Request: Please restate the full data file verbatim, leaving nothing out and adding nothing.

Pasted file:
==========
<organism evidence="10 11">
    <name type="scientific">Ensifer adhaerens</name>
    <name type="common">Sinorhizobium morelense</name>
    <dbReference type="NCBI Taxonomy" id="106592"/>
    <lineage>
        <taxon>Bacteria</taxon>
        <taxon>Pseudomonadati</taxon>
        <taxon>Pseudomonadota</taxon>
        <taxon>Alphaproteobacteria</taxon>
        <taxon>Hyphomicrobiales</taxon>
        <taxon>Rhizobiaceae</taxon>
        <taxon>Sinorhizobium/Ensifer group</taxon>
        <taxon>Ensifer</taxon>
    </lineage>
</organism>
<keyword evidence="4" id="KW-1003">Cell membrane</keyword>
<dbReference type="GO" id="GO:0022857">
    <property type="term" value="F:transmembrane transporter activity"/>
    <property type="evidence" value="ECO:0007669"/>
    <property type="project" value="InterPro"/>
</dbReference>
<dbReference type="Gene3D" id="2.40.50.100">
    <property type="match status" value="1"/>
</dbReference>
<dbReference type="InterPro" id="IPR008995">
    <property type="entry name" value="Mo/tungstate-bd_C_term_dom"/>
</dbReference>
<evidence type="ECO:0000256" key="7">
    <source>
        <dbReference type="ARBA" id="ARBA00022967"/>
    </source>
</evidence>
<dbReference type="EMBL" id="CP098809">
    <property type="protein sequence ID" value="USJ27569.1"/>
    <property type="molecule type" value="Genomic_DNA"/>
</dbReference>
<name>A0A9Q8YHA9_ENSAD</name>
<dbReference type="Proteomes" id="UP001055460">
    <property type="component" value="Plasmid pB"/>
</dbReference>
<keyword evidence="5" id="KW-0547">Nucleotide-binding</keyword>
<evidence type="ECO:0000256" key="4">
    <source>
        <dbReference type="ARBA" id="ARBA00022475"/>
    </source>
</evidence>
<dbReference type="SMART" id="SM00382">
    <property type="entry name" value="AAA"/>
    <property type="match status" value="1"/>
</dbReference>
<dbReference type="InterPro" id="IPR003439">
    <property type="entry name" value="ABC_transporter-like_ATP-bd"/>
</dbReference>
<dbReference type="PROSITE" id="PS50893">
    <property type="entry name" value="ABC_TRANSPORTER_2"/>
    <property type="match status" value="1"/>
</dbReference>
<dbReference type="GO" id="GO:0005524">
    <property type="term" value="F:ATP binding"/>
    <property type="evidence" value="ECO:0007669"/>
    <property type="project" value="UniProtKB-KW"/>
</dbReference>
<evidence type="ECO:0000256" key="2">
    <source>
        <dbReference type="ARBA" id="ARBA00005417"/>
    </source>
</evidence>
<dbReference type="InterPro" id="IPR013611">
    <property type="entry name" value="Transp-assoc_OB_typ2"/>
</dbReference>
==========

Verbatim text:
<organism evidence="10 11">
    <name type="scientific">Ensifer adhaerens</name>
    <name type="common">Sinorhizobium morelense</name>
    <dbReference type="NCBI Taxonomy" id="106592"/>
    <lineage>
        <taxon>Bacteria</taxon>
        <taxon>Pseudomonadati</taxon>
        <taxon>Pseudomonadota</taxon>
        <taxon>Alphaproteobacteria</taxon>
        <taxon>Hyphomicrobiales</taxon>
        <taxon>Rhizobiaceae</taxon>
        <taxon>Sinorhizobium/Ensifer group</taxon>
        <taxon>Ensifer</taxon>
    </lineage>
</organism>
<keyword evidence="4" id="KW-1003">Cell membrane</keyword>
<dbReference type="GO" id="GO:0022857">
    <property type="term" value="F:transmembrane transporter activity"/>
    <property type="evidence" value="ECO:0007669"/>
    <property type="project" value="InterPro"/>
</dbReference>
<dbReference type="Gene3D" id="2.40.50.100">
    <property type="match status" value="1"/>
</dbReference>
<dbReference type="InterPro" id="IPR008995">
    <property type="entry name" value="Mo/tungstate-bd_C_term_dom"/>
</dbReference>
<evidence type="ECO:0000256" key="7">
    <source>
        <dbReference type="ARBA" id="ARBA00022967"/>
    </source>
</evidence>
<dbReference type="EMBL" id="CP098809">
    <property type="protein sequence ID" value="USJ27569.1"/>
    <property type="molecule type" value="Genomic_DNA"/>
</dbReference>
<name>A0A9Q8YHA9_ENSAD</name>
<dbReference type="Proteomes" id="UP001055460">
    <property type="component" value="Plasmid pB"/>
</dbReference>
<keyword evidence="5" id="KW-0547">Nucleotide-binding</keyword>
<evidence type="ECO:0000256" key="4">
    <source>
        <dbReference type="ARBA" id="ARBA00022475"/>
    </source>
</evidence>
<dbReference type="SMART" id="SM00382">
    <property type="entry name" value="AAA"/>
    <property type="match status" value="1"/>
</dbReference>
<dbReference type="InterPro" id="IPR003439">
    <property type="entry name" value="ABC_transporter-like_ATP-bd"/>
</dbReference>
<dbReference type="PROSITE" id="PS50893">
    <property type="entry name" value="ABC_TRANSPORTER_2"/>
    <property type="match status" value="1"/>
</dbReference>
<dbReference type="GO" id="GO:0005524">
    <property type="term" value="F:ATP binding"/>
    <property type="evidence" value="ECO:0007669"/>
    <property type="project" value="UniProtKB-KW"/>
</dbReference>
<evidence type="ECO:0000256" key="2">
    <source>
        <dbReference type="ARBA" id="ARBA00005417"/>
    </source>
</evidence>
<dbReference type="InterPro" id="IPR013611">
    <property type="entry name" value="Transp-assoc_OB_typ2"/>
</dbReference>